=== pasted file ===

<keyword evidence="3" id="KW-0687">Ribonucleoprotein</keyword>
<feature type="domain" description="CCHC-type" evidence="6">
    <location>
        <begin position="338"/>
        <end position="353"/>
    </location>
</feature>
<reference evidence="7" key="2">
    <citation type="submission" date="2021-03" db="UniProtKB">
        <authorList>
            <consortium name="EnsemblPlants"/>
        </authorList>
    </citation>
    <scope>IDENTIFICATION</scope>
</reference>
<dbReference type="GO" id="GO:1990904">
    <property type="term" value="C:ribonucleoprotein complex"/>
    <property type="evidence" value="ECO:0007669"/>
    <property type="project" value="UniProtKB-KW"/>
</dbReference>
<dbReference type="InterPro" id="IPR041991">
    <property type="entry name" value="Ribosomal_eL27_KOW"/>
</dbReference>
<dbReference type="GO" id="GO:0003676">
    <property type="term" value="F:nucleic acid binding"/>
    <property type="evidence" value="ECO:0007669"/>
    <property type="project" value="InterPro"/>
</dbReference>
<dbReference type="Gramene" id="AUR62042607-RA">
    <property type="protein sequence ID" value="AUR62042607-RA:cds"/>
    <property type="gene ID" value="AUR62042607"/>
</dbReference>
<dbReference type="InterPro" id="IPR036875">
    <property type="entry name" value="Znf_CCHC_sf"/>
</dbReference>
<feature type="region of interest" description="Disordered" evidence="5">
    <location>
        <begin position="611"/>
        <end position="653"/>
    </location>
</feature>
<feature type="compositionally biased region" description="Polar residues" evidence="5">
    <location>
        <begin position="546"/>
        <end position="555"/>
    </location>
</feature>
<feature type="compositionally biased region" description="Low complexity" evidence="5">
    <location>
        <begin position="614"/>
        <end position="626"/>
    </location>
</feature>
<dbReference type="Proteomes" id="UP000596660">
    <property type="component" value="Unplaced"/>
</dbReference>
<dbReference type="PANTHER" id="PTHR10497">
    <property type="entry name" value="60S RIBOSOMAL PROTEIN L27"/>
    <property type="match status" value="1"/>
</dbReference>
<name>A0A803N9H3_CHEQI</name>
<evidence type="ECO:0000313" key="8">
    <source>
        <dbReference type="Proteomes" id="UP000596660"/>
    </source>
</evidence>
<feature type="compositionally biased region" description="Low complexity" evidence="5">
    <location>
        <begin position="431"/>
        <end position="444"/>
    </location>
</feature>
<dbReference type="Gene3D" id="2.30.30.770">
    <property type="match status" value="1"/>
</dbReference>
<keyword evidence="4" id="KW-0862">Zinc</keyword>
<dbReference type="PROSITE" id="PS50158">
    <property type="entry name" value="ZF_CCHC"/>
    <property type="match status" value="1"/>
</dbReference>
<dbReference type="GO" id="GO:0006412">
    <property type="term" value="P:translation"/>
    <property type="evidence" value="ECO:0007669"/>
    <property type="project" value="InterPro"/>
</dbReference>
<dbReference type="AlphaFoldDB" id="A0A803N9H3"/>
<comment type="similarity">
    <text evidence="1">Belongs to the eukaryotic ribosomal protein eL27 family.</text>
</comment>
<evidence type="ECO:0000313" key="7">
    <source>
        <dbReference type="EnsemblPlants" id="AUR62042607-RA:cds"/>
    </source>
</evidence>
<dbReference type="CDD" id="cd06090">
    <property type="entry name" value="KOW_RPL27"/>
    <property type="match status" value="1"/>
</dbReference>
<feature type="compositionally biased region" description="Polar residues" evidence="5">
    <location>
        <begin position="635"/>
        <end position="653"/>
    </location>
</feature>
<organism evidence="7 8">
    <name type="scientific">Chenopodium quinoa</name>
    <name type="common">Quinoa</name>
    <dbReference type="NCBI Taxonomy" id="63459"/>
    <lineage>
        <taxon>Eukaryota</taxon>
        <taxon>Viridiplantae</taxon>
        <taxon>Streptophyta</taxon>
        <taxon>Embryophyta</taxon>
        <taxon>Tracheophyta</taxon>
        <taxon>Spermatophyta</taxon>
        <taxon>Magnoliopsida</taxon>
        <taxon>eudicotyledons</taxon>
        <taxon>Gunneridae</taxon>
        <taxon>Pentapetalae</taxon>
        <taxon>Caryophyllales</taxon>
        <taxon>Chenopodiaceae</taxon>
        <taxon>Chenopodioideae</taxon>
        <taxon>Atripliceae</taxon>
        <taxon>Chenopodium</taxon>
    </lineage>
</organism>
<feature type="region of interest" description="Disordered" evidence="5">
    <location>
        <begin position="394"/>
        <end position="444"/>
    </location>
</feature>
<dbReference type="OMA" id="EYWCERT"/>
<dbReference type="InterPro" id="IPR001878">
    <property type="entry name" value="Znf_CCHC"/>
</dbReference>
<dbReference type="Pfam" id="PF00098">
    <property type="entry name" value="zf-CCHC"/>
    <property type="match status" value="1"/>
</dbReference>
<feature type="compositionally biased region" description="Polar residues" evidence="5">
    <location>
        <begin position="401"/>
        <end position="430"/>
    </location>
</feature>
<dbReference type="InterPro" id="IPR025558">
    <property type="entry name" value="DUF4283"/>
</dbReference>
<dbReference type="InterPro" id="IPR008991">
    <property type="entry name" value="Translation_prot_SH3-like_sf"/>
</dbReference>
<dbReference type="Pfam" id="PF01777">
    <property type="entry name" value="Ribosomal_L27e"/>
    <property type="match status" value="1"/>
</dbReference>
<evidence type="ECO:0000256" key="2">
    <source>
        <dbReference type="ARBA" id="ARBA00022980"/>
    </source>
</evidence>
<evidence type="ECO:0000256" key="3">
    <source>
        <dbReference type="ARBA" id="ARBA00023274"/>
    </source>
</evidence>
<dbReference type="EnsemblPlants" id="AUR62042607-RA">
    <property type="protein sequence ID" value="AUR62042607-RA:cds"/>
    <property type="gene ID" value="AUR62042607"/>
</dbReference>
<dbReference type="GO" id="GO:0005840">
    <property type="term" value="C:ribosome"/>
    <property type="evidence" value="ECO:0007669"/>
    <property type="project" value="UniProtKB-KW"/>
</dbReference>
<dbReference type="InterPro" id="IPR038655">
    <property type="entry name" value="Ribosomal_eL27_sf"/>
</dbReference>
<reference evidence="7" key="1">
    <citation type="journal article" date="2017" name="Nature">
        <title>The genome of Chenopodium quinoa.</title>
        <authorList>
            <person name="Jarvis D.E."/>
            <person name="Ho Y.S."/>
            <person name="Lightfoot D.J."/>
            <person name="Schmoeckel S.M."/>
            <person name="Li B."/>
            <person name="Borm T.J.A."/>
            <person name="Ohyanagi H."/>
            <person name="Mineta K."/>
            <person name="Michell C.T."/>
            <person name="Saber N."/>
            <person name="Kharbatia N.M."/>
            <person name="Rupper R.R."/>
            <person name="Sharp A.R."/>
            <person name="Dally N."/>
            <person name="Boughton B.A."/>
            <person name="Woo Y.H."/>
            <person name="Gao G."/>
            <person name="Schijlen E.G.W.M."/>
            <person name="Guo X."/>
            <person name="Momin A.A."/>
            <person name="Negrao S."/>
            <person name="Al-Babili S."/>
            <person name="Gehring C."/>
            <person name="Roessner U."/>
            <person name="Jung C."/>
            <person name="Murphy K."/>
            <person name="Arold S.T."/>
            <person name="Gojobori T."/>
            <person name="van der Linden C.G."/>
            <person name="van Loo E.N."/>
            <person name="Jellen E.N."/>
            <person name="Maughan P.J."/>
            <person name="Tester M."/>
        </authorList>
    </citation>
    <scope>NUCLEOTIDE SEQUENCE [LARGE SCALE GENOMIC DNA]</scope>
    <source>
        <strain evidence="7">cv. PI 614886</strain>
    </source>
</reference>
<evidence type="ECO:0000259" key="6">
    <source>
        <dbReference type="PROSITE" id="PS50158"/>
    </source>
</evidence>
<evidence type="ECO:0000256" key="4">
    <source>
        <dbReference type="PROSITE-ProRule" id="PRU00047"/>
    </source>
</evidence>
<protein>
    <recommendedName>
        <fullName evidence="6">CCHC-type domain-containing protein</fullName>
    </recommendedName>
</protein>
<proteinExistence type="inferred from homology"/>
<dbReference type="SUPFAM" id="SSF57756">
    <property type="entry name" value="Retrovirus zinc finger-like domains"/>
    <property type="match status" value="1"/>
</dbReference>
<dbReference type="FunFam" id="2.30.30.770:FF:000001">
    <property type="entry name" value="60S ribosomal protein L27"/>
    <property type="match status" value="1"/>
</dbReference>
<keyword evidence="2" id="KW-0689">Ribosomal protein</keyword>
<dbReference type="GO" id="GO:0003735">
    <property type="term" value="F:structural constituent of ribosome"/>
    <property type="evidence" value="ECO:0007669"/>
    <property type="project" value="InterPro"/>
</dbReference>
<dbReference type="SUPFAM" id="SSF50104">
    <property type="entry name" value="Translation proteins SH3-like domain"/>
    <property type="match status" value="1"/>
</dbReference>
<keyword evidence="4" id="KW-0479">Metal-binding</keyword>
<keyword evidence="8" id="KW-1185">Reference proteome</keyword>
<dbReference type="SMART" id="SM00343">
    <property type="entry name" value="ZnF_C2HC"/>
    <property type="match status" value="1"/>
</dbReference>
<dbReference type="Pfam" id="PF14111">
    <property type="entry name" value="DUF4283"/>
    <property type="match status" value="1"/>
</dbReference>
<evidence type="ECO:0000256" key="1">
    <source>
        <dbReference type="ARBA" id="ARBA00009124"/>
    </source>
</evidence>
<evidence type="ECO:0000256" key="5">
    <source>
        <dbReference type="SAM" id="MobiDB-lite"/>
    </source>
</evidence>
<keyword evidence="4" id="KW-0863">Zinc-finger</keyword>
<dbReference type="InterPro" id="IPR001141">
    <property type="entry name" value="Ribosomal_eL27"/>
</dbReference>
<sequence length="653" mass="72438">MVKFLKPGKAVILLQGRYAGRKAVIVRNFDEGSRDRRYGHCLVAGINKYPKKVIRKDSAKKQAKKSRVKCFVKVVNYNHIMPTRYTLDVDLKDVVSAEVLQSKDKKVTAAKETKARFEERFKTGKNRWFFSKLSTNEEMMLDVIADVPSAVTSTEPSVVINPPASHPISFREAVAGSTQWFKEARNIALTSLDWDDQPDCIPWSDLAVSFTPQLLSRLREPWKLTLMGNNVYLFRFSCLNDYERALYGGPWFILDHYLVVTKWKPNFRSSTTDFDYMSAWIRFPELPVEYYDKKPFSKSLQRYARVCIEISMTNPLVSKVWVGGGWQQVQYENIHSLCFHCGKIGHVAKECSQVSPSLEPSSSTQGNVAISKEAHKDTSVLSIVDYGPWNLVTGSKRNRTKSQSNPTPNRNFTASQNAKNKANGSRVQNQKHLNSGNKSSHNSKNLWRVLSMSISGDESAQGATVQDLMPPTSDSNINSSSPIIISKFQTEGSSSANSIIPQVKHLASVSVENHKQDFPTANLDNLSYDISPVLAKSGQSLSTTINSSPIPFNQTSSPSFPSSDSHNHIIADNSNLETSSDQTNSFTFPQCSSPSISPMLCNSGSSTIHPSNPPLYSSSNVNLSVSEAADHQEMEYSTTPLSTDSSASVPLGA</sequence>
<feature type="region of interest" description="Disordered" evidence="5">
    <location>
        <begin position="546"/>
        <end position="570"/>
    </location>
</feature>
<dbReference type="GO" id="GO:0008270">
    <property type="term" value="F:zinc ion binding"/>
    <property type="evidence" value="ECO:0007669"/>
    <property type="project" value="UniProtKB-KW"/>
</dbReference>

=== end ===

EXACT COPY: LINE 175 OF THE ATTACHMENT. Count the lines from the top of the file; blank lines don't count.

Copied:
</dbReference>